June 5th, 2015

A tale of tree cities

by Ayesha Bapasola

 

What single measure has a positive impact on soil erosion, biodiversity loss, health and community spirit? The Urban Orchard Project (UOP) claims that all this and more can be achieved through their community-centred model of promoting sustainable green infrastructure, often in the midst of the hubbub of metropolitan life.

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September 27th, 2013

Fit for pigs?

Pig and carrot

by Edd Colbert

 

Pigs are perhaps the original solution to the problem of food waste, but one that current farming practice and legislation has put out to graze. It is likely that their voracious appetite for our leftovers and offcuts was the reason why humans first domesticated pigs, and for centuries they helped to make sure that little went to waste. In the last hundred years, cheap grain reduced pigs’ role as waste disposers, but it was the foot and mouth outbreak in the UK in 2001 that led to swill kicking the bucket.

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August 30th, 2013

Playing chicken with the climate: why environmentalists should go veggie

by Francis Vergunst

 

You’ve heard it from the Greens, you’ve heard it from your friends, you’ve probably even heard it from your grandma… and now you’re hearing it from the government too. What’s the big deal? Do we really need to eat less meat – or none at all? I would argue that becoming vegetarian could be the most effective action you take against climate change. Consider the following.

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May 10th, 2012

Fed up with the food waste scandal

by Tristram Stuart

 

On Saturday 12th May, Bristol will be the first city outside London to host a Feeding the 5000 (F5K) event. Between 1pm and 5pm, anyone who comes to visit College Green will have the chance to disprove the old adage – there really can be such a thing as a free lunch, thanks to the support of local charities, businesses and volunteers, including some of Bristol’s top chefs such as the Fabulous Baker Brothers, Tom Hunt and the Thali Café.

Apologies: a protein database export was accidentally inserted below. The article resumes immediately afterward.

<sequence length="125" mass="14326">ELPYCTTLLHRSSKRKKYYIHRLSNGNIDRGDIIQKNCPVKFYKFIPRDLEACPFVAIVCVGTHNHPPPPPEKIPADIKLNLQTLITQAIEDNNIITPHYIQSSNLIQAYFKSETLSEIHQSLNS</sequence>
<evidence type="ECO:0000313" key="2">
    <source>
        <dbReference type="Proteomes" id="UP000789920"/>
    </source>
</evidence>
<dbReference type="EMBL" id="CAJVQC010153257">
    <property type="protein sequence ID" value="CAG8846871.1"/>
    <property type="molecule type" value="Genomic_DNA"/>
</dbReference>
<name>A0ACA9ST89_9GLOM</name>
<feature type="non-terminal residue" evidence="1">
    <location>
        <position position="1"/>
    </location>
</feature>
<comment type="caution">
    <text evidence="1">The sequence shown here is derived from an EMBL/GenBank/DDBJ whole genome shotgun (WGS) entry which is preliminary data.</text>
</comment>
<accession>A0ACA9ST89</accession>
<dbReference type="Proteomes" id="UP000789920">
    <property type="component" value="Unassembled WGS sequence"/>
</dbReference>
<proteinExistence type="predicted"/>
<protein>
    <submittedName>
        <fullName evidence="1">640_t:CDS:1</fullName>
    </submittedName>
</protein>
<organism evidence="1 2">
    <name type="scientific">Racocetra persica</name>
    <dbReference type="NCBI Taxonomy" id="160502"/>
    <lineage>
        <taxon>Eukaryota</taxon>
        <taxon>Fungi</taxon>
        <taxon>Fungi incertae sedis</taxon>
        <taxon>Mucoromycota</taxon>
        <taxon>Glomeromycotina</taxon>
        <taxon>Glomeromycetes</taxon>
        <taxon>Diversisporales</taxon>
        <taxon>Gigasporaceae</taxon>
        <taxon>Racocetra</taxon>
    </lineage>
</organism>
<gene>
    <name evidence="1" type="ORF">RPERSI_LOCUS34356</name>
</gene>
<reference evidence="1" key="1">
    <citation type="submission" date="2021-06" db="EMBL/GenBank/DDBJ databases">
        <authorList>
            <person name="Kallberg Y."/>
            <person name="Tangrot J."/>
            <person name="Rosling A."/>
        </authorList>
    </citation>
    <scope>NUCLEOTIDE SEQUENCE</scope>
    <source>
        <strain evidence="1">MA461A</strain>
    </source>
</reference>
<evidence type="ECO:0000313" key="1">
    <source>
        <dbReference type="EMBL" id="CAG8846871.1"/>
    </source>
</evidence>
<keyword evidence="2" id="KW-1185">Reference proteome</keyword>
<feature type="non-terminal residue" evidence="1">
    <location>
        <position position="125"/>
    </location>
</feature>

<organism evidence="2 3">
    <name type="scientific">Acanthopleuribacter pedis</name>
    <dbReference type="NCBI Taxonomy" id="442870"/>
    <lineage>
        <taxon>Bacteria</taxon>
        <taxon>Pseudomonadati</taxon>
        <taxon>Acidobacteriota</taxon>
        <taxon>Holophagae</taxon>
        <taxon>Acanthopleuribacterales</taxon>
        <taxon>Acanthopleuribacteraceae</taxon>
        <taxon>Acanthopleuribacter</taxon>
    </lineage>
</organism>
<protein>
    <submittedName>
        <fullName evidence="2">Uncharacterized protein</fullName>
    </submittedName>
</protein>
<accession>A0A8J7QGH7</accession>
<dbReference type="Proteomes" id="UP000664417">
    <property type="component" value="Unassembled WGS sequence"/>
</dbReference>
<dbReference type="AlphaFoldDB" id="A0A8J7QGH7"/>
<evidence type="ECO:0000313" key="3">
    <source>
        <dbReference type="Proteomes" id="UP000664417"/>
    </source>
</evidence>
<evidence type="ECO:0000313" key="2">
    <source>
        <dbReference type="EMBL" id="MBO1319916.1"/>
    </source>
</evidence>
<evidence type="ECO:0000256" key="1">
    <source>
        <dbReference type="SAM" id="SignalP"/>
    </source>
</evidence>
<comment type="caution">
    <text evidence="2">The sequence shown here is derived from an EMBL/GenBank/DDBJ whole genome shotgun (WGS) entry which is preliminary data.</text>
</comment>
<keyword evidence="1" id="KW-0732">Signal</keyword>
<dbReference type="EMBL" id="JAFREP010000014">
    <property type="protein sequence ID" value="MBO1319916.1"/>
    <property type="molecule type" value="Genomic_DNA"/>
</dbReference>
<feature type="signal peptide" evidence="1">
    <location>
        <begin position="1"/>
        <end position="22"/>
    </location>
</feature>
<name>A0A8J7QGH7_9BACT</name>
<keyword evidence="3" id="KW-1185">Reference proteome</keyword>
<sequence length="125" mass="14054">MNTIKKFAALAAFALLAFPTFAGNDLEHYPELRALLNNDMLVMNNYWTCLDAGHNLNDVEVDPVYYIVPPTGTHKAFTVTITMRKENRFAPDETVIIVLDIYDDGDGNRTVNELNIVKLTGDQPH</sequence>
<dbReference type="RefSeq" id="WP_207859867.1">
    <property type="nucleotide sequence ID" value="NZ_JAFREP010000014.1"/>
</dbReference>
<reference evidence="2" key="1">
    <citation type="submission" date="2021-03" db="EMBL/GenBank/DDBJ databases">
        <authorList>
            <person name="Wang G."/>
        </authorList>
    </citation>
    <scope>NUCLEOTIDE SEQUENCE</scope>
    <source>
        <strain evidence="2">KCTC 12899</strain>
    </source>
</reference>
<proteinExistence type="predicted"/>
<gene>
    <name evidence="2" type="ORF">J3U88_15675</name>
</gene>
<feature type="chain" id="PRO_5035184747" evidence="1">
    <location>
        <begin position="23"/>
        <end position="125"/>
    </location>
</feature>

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December 12th, 2011

We can’t afford to waste phosphorus

by Thomas Vergunst

 

Demand for it is expected to rise by at least 50% by 2050. China, Morocco, the US, South Africa and Jordan control 85% of global reserves, which, according to some sources, are only expected to last another 50-100 years. The price in the EU rose by 800% in 2008 and the UK imports over 600,000 tonnes each year, at a cost of over £100m. But this isn’t a fossil fuel or a rare earth metal – it is phosphorus, an essential plant nutrient and an element for which there is no substitute. Therefore, as supplies of rock phosphate start dwindling there will be no possibility for shifting to alternatives – we will be forced to improve both the efficiency with which we extract/use the material and the rate at which we recover it from our waste streams.

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November 30th, 2011

Slurry seems to be the hardest word

Peter Jones

by Peter Jones

 

A talk by Helen Browning, CEO of the Soil Association, on 2 November left me pondering the problems of farming and waste.  Helen is a compelling speaker and, despite battling the after-effects of a cold, tackled a lot of topics with energy and thoughtfulness.

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